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Self Destructive Behaviors of Incest Survivors

Survivors of abuse can replace negative thought processes with positive skill sets

In the Beginning touched on the topic of our thoughts/beliefs, and the importance of reclaiming our thoughts as our own. So often in abusive situations, the offender uses lies and manipulations and half-truths to gain power and control over his intended victim. As survivors of abuse, it’s common place that these lies and half-truths become a regular part of our thought processes and belief systems, which is what makes up our perceptions of life, self, others, and so on. So our perceptions naturally lead to our actions/behaviors.



For myself, personally, after the last incest assault at age 12 I began acting out with dangerous and self destructive behaviors. I did not understand that even though the abuse stopped on the physical level, the internal damages were so severe, and I had no tools or skills to cope with the aftermath of the abuse. Alcohol was immediately needed to self-medicate and numb out the chaos of emotions that I felt. I was drinking myself into complete blackouts. I began hurting myself and started using drugs, downers mostly because my nervous system was shot. I was a complete and utter nervous wreck.



I thought if I just got drunk – or just took some Valium – it would make the pain go away, but the problem is when I sobered up… the pain was still there. From age 12 to 15, I tried so hard to get all the internal emotions under control. I was raging inside from the injustice. I had so much contempt for society and the adults who I turned to, over and over, for help as a little girl. I struggled with shame for what had happened. I struggled with hatred towards my father, my family, authority, society and myself. I was in so much pain and it was all coming from inside me. I felt dead and empty, and my loneliness and isolation grew each day. Nobody in my school understood me and most people shunned me. A deep depression was setting in, and my will to live was being sucked out of me.



By age 17 I was lost in a fog of booze, drugs, and severe depression. I moved to Dallas and tried to start over, and leave the past in Louisiana. I was in an abusive relationship that I wanted out of, and this person was stalking me and telling me he was going to kill me. I am now in my deepest darkest pit of personal hell, and I decided “enough is enough”. If anybody is going to kill me, it will be me. Not my father, not this crazy man stalking me, so I decided death was the best thing since nothing in life was right, or ever going to be right, or had ever been right so I didn’t have to be forced to live. I would end it. I turned on the gas stove and opened a bottle of honey wine and gave up my will to live.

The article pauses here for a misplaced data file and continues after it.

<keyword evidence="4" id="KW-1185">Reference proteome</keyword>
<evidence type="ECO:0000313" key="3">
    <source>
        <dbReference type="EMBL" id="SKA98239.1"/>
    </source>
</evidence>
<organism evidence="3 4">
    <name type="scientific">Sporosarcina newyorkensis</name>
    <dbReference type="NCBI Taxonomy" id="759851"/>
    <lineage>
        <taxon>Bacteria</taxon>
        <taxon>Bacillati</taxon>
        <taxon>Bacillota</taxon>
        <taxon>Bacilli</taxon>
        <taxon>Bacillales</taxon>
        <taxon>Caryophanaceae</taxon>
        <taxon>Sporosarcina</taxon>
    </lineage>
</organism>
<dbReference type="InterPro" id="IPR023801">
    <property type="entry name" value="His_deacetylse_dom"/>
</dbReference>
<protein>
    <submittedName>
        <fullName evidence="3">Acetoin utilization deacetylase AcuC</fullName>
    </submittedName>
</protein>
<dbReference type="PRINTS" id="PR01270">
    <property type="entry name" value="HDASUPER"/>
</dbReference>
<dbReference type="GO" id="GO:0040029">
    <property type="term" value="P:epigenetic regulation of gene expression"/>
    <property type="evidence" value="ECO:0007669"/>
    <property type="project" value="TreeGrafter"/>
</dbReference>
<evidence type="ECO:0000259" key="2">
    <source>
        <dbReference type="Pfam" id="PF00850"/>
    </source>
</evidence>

Thank God! Something happened that night (one day I might share this with the world but for now it is deeply personal and I’m not ready to share it) that interrupted my last moments… and I did not take my life that night.

Thankfully, because right now I am living a great life filled with love. I have a beautiful family, and friends, and I am healthy, and – yes – I did find my place I had hoped for as a little girl. So thank God I did not kill myself. Yes, the incest recovery process was as hard as anything I’ve ever attempted to do, but what I learned about myself. What I was able to let go of and leave behind- tons of baggage that wasn’t mine. Even more baggage that was mine, I was able to leave it all behind to be truly free from that crap. Please do not commit suicide! I know how bad it can get, and I know how hard it is to dig out but – once you are out, really and truly out – life can be so wonderful. Please believe me, I know. I lived it and life can become so wonderful for you too.

I came to a place in my recovery where I was no longer a victim I was a survivor and then I came to a place as a survivor where I realized I was no longer a survivor either. I had evolved past being a survivor and having already reclaimed myself now I was evolving again and at a point of empowerment and pursuing dreams, truly being free and flourishing. This is why I identified so strongly with the Phoenix and even came up with the Phoenix acronym People Helping Others Evolve from Negative Incapacitating Xperience’s.


This is hard work – and often painful work – but it is a healing pain far different from the injury pain. So have courage and strength, because this hard work and this pain is a needed release and worth every minute you spend afterwards in peace and joy. Take a break from time to time and take ownership of the hard work you've done, and be proud for yourself. You are transforming from a wounded powerless victim into a vibrant healthy empowered survivor. You are reclaiming yourself, you are renewing yourself. You are healing, and that is painful but critically important. As you progress through the process, it does become easier for you. So take heart, and always remember this journey does get easier… and there is an end to the journey that leaves you whole and renewed.

Please see my page titled "Events/Updates/Workshops" for more detailed information on our Intensive Outpatient Therapy workshops/programs.


Books that helped me:

The Wounded Heart

Bold Love

Nobody’s Ever Cried for Me

The Shack



Like a Phoenix rising from the ashes, you will rise up again whole and renewed!

 
 
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